Increased teleworking by Department of Defense employees as a response to the coronavirus has put the department’s network under previously unknown levels of pressure, its principal deputy chief information officer said in a virtual town hall March 16.

“Given the increased telework demand, we’ve seen a tremendous increase on the network. Unprecedented demand just over the last weekend or so,” Essye Miller, said.

She explained that, as a result of the increased demand on the network, they are asking that streaming services such as Pandora be limited if they are not mission essential. She also noted that access to YouTube will be blocked, effective tonight.

Lisa Hershman, the Pentagon’s chief management officer, said that the department is stress-testing telework opportunities. Given that, Miller noted a 240 percent increase in the help-desk requests.

Officials also explained that increased telework provides a larger cyberattack surface for adversaries to exploit, though, officials noted, Secret and Top Secret information is not available in a telework environment.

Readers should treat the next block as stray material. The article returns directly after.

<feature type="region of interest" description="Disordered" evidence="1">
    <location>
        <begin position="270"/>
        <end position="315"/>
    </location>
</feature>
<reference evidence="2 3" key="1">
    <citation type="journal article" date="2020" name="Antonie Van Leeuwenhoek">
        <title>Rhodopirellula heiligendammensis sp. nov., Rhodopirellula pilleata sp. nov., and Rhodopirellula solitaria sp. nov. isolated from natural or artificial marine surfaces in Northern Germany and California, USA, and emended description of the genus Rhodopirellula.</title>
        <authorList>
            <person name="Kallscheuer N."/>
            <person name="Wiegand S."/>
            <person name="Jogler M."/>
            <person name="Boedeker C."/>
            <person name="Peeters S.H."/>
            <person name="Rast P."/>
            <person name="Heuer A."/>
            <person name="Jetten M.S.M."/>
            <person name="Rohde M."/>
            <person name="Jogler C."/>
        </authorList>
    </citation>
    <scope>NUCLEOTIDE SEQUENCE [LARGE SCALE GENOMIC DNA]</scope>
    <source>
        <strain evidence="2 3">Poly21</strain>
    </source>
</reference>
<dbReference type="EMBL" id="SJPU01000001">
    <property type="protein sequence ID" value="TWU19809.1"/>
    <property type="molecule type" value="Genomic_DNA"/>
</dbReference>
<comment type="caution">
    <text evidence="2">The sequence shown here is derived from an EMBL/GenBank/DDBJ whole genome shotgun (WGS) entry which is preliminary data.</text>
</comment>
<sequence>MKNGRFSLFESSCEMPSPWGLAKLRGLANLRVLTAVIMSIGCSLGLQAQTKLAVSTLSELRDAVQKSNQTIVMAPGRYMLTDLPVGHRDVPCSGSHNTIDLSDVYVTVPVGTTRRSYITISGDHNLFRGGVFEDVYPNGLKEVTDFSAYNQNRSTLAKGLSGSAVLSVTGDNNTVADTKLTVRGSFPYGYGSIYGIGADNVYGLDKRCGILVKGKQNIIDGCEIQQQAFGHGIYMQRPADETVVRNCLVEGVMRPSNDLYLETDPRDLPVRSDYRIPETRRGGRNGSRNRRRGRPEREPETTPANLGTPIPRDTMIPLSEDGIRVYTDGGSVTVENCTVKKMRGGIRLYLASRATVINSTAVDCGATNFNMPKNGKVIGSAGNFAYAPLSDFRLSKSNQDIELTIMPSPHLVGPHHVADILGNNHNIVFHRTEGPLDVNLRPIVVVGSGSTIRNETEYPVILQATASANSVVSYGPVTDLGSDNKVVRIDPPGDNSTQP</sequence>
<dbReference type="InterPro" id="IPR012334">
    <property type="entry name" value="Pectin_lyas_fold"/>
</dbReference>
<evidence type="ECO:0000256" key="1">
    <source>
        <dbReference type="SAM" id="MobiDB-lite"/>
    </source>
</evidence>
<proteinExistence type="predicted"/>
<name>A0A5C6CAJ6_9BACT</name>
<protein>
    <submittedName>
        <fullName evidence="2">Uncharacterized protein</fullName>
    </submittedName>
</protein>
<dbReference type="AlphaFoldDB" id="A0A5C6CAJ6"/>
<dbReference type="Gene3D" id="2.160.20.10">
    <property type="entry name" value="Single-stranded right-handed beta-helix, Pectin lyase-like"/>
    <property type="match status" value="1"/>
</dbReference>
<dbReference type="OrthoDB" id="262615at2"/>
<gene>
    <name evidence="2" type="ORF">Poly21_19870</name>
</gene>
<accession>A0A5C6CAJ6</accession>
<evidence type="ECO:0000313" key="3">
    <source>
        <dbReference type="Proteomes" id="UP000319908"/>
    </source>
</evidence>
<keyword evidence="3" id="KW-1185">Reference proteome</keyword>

“They’re already taking advantage of the situation and the environment that we have on hand. With that, we’re developing best practices for you to use as you move from working in the office into a telework environment,” Miller said, without offering any additional information. “If you walk away from nothing else, it’s please, please, please, the same practices that you use in an office environment need to convey to wherever you’re teleworking from … We are creating a do’s and don’ts for healthy, clean hygiene on the network that we will make sure we give to WHS to distribute.”

The Washington Headquarters Service issued guidance for employees on cyber hygiene and best practices.

“[S]ome of the inherent security measures that we take for granted while working directly within a DoD network may not be fully articulated while working remotely at home. For this reason, DoD personnel need to be especially alert and attentive to cyberattacks, malware, phishing expeditions, network security protocols, encryptions requirements, et al, which may threaten government information stored on telework devices and transmitted across external networks,” the website states. “Employees who telework from home need to keep government property and information safe, secure, and separated from their personal property and information. Some helpful tips to keeping your home WI-FI, computers and mobile devices protected can be found in a ‘Protect Yourself’ booklet published by the Pentagon Force Protection Agency.”

Mark Pomerleau is a reporter for C4ISRNET, covering information warfare and cyberspace.

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